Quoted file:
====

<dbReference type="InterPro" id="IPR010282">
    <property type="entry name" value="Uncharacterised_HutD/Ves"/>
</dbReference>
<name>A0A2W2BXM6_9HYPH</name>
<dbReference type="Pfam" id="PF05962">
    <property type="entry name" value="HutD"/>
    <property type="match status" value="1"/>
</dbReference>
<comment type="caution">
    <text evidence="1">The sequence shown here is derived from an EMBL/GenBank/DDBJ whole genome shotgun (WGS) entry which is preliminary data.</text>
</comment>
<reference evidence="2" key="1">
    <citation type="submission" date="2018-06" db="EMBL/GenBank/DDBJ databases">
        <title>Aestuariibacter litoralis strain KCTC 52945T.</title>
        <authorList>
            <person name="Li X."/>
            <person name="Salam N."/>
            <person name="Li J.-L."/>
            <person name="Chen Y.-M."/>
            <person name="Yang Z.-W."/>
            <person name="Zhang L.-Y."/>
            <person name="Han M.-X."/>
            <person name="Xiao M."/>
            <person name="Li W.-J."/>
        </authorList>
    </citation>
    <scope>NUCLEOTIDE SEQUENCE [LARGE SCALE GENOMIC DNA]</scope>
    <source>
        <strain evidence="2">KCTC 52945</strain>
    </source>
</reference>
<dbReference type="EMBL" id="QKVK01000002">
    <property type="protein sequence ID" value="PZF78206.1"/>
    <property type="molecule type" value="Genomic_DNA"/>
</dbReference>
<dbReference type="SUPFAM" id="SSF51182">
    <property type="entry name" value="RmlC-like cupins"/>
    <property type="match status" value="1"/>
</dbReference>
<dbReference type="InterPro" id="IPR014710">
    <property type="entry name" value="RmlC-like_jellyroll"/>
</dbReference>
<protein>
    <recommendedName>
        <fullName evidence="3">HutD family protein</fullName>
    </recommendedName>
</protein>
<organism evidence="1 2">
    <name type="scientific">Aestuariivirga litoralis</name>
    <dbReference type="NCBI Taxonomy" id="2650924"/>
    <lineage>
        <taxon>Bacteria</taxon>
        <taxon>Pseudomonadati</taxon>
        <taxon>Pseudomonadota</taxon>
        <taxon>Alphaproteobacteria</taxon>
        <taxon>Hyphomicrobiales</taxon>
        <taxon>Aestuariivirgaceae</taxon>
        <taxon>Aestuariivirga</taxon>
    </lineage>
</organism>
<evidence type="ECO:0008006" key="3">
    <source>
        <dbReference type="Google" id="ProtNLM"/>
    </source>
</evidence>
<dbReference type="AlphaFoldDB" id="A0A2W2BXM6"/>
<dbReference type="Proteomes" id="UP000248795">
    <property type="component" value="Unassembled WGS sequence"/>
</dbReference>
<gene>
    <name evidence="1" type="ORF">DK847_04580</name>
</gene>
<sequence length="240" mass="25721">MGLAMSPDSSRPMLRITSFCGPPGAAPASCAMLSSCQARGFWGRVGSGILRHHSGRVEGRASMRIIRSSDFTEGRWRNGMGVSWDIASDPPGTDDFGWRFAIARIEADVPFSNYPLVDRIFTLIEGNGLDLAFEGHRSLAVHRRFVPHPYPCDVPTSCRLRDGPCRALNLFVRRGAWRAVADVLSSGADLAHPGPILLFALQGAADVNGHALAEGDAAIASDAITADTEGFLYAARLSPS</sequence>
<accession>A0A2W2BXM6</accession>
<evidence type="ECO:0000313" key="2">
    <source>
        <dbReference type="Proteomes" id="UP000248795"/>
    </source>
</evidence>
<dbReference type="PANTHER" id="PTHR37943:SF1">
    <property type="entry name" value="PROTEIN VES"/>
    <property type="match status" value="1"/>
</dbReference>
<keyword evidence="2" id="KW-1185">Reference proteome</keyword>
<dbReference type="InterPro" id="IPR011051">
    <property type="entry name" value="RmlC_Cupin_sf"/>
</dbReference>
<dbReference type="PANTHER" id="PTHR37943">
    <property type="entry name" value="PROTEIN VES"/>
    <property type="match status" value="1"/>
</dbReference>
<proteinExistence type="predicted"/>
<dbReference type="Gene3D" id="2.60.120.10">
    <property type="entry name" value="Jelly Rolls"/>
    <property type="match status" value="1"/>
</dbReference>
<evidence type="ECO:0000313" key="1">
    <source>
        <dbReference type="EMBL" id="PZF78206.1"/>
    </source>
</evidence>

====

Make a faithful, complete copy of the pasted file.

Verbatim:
<dbReference type="InterPro" id="IPR010282">
    <property type="entry name" value="Uncharacterised_HutD/Ves"/>
</dbReference>
<name>A0A2W2BXM6_9HYPH</name>
<dbReference type="Pfam" id="PF05962">
    <property type="entry name" value="HutD"/>
    <property type="match status" value="1"/>
</dbReference>
<comment type="caution">
    <text evidence="1">The sequence shown here is derived from an EMBL/GenBank/DDBJ whole genome shotgun (WGS) entry which is preliminary data.</text>
</comment>
<reference evidence="2" key="1">
    <citation type="submission" date="2018-06" db="EMBL/GenBank/DDBJ databases">
        <title>Aestuariibacter litoralis strain KCTC 52945T.</title>
        <authorList>
            <person name="Li X."/>
            <person name="Salam N."/>
            <person name="Li J.-L."/>
            <person name="Chen Y.-M."/>
            <person name="Yang Z.-W."/>
            <person name="Zhang L.-Y."/>
            <person name="Han M.-X."/>
            <person name="Xiao M."/>
            <person name="Li W.-J."/>
        </authorList>
    </citation>
    <scope>NUCLEOTIDE SEQUENCE [LARGE SCALE GENOMIC DNA]</scope>
    <source>
        <strain evidence="2">KCTC 52945</strain>
    </source>
</reference>
<dbReference type="EMBL" id="QKVK01000002">
    <property type="protein sequence ID" value="PZF78206.1"/>
    <property type="molecule type" value="Genomic_DNA"/>
</dbReference>
<dbReference type="SUPFAM" id="SSF51182">
    <property type="entry name" value="RmlC-like cupins"/>
    <property type="match status" value="1"/>
</dbReference>
<dbReference type="InterPro" id="IPR014710">
    <property type="entry name" value="RmlC-like_jellyroll"/>
</dbReference>
<protein>
    <recommendedName>
        <fullName evidence="3">HutD family protein</fullName>
    </recommendedName>
</protein>
<organism evidence="1 2">
    <name type="scientific">Aestuariivirga litoralis</name>
    <dbReference type="NCBI Taxonomy" id="2650924"/>
    <lineage>
        <taxon>Bacteria</taxon>
        <taxon>Pseudomonadati</taxon>
        <taxon>Pseudomonadota</taxon>
        <taxon>Alphaproteobacteria</taxon>
        <taxon>Hyphomicrobiales</taxon>
        <taxon>Aestuariivirgaceae</taxon>
        <taxon>Aestuariivirga</taxon>
    </lineage>
</organism>
<evidence type="ECO:0008006" key="3">
    <source>
        <dbReference type="Google" id="ProtNLM"/>
    </source>
</evidence>
<dbReference type="AlphaFoldDB" id="A0A2W2BXM6"/>
<dbReference type="Proteomes" id="UP000248795">
    <property type="component" value="Unassembled WGS sequence"/>
</dbReference>
<gene>
    <name evidence="1" type="ORF">DK847_04580</name>
</gene>
<sequence length="240" mass="25721">MGLAMSPDSSRPMLRITSFCGPPGAAPASCAMLSSCQARGFWGRVGSGILRHHSGRVEGRASMRIIRSSDFTEGRWRNGMGVSWDIASDPPGTDDFGWRFAIARIEADVPFSNYPLVDRIFTLIEGNGLDLAFEGHRSLAVHRRFVPHPYPCDVPTSCRLRDGPCRALNLFVRRGAWRAVADVLSSGADLAHPGPILLFALQGAADVNGHALAEGDAAIASDAITADTEGFLYAARLSPS</sequence>
<accession>A0A2W2BXM6</accession>
<evidence type="ECO:0000313" key="2">
    <source>
        <dbReference type="Proteomes" id="UP000248795"/>
    </source>
</evidence>
<dbReference type="PANTHER" id="PTHR37943:SF1">
    <property type="entry name" value="PROTEIN VES"/>
    <property type="match status" value="1"/>
</dbReference>
<keyword evidence="2" id="KW-1185">Reference proteome</keyword>
<dbReference type="InterPro" id="IPR011051">
    <property type="entry name" value="RmlC_Cupin_sf"/>
</dbReference>
<dbReference type="PANTHER" id="PTHR37943">
    <property type="entry name" value="PROTEIN VES"/>
    <property type="match status" value="1"/>
</dbReference>
<proteinExistence type="predicted"/>
<dbReference type="Gene3D" id="2.60.120.10">
    <property type="entry name" value="Jelly Rolls"/>
    <property type="match status" value="1"/>
</dbReference>
<evidence type="ECO:0000313" key="1">
    <source>
        <dbReference type="EMBL" id="PZF78206.1"/>
    </source>
</evidence>